Both halves of the former residential building, each of which have been given different focuses, can be viewed during the visit.
The history of the Weissenhof Estate is presented in the left half of the building, including its seventeen architects with models, photographs, plans, and various objects. The exhibition is organized chronologically and spans the period from 1907, when the Deutscher Werkbund was founded, to 2006, when the museum was opened. The museum design is based on the original floorplan.
Visitors can experience Le Corbusier’s design of a “transformable dwelling” from 1927 in the right half of the building. The restored floorplan, the changeable space, the furniture, and the color schemes are based on historic sources and the results of conservational studies.
The former library contains information about Le Corbusier in Stuttgart. The relief models and sketches of the color schemes visualize the special features of his Weissenhof buildings. Two of his trailblazing books from the 1920s that were published by Stuttgart publishers are also on display.
The rooftop garden with its flower garden and covered promenade are essential elements of Le Corbusier’s architecture. There is a panoramic view of Stuttgart from this vantage point.
The small room on the roof level, which was formerly used as a library or workspace, has direct access to the rooftop garden. Today visitors can consult several publications here.
After 1927 the Weissenhof Estate went through a period of ups and downs. Denounced by the Third Reich and a victim of later neglect, the estate was granted landmark status in 1957. Between 1982 and 1987 it was restored for the first time. Prior to the opening of the Weissenhof Museum in 2006 it was carefully restored for a second time.
The success of the Werkbund exhibition in Stuttgart resulted in the construction of five similar model estates in other locations by 1933. Parallel to this development, a counterproject, the Kochenhof Estate, was built in close proximity to the Weissenhof Estate. Ten buildings in the Weissenhof Estate were destroyed during World War II and later replaced with new buildings.
The model shows the steel skeleton construction of building 17, which was designed as a prefabricated house by Walter Gropius. The building was destroyed in the war.
The model of the Spiegelglashalle (Plate-Glass Hall), which was exhibited in Stuttgart, shows the prototype of the Barcelona Pavilion that Mies van der Rohe designed for the World’s Fair in 1929.
The exhibition “Die Wohnung” was held at four locations in 1927. In addition to the Weissenhof Estate, there was an experimental site for new building techniques and materials. There were also two exhibitions on new architecture from around the world and on modern furnishings and new household appliances.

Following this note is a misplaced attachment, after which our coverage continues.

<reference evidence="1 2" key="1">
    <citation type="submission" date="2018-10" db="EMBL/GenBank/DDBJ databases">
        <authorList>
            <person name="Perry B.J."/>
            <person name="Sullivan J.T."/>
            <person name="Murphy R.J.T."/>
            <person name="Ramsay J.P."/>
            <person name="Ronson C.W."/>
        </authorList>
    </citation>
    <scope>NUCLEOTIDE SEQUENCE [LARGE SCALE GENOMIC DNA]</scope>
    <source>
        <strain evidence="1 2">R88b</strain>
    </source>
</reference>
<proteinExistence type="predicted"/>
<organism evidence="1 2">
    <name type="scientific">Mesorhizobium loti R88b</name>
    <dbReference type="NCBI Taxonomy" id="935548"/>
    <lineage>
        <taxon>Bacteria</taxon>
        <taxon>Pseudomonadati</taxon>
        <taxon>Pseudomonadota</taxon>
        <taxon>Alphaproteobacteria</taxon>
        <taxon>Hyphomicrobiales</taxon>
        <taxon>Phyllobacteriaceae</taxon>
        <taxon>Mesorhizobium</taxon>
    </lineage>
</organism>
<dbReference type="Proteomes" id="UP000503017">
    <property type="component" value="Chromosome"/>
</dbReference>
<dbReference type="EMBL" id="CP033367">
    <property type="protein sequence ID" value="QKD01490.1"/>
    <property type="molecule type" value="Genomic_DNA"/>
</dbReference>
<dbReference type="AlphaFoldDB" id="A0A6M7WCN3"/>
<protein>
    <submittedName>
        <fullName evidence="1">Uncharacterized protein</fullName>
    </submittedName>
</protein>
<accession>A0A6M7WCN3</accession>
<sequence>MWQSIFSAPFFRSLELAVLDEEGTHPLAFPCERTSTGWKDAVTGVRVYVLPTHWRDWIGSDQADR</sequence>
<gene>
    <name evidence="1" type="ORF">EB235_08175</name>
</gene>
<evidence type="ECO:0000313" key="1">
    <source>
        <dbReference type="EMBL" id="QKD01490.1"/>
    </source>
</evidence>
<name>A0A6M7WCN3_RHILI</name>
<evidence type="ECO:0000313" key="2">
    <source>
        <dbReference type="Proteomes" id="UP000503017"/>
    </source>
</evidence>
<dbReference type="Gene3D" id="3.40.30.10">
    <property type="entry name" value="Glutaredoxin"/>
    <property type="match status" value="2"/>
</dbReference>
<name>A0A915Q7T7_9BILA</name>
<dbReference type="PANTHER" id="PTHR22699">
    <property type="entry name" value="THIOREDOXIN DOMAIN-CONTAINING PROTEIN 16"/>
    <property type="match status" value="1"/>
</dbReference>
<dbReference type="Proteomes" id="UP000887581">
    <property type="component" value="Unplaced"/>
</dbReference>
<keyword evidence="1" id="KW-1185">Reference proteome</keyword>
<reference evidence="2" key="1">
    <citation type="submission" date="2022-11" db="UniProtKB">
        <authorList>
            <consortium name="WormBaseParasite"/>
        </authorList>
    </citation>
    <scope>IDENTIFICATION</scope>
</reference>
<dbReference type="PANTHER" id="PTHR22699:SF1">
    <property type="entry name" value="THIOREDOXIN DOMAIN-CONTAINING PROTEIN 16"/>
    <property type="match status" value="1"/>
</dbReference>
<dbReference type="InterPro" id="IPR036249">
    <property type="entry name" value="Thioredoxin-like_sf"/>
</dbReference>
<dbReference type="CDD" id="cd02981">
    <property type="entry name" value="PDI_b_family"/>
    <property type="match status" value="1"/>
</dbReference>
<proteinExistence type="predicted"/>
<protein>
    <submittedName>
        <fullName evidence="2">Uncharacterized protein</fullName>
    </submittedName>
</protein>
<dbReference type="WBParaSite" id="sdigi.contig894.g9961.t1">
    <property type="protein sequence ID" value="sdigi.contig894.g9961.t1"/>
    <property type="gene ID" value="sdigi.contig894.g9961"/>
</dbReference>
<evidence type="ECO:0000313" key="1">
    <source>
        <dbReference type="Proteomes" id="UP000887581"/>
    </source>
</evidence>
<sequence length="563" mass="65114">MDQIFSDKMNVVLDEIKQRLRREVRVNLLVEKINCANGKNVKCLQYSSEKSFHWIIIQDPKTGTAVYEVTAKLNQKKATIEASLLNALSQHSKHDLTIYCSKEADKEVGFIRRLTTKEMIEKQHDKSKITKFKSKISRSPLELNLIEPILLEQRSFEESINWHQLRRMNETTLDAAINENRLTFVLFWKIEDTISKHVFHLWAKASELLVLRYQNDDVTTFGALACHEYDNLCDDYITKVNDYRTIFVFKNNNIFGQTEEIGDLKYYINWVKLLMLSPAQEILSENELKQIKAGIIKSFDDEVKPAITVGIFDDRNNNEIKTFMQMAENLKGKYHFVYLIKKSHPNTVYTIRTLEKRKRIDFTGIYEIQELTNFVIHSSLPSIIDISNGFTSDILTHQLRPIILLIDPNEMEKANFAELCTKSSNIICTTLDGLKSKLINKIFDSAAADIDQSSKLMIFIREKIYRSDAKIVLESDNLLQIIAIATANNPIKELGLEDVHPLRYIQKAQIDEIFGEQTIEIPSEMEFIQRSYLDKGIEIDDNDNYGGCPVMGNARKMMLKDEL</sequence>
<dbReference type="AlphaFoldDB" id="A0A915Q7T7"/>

Exemplary buildings give an overview of the work of the Weissenhof architects. Following the removal of a fireplace that had been added later, the original color scheme was restored on a large scale.
Using the slidable device, visitors can retrace the controversial and difficult design choices faced by the architects. The original blue wall color is preserved in one corner.
The model of the Weissenhof Estate on a scale of 1:100 shows the terraced-shaped arrangement of the thirty-three buildings as visitors to the exhibition saw them in 1927.
In 1925 the Deutscher Werkbund started preparing the Weissenhof exhibition in collaboration with the city of Stuttgart.
At night the children’s bedroom was separated from the living room by a sliding wall. A door leads to the back corridor, which is only sixty centimeters wide, like in the sleeping car of a train.
The large living room was divided by a sliding wall at night. Beds on runners of steel tubing, which were stored in closets, were designed especially for the idea of the “transformable dwelling.” In this way, the living area could be transformed into two bedrooms.
Le Corbusier considered the breakfast room to be a multipurpose room used for having meals, receiving guests, or working.
The functional kitchen with a gas stove, built-in furniture, and a concrete countertop were intended to provide optimal organization for housework according to the latest developments.
With bright natural lighting in the bathroom, Le Corbusier met one of the hygienic demands of New Building. This may come as a surprise to visitors.
Cloakroom and lockers
Reception and museum shop with a small assortment of books and postcards
Storage room (not open to visitors)
The maid’s room on the ground floor was used as a bedroom for young women from the surrounding countryside, who in the 1920s were often given room and board in exchange for taking care of the children.
Former pantry room
The entrance space is reduced to the smallest area possible. It has direct access to the supply room, the maid’s room, the garden, the laundry room, the basement, and the main floor.
In the former laundry room there is a listening station. Alfred Roth, Le Corbusier’s contractor, explains the “transformable two semidetached houses” in his own words.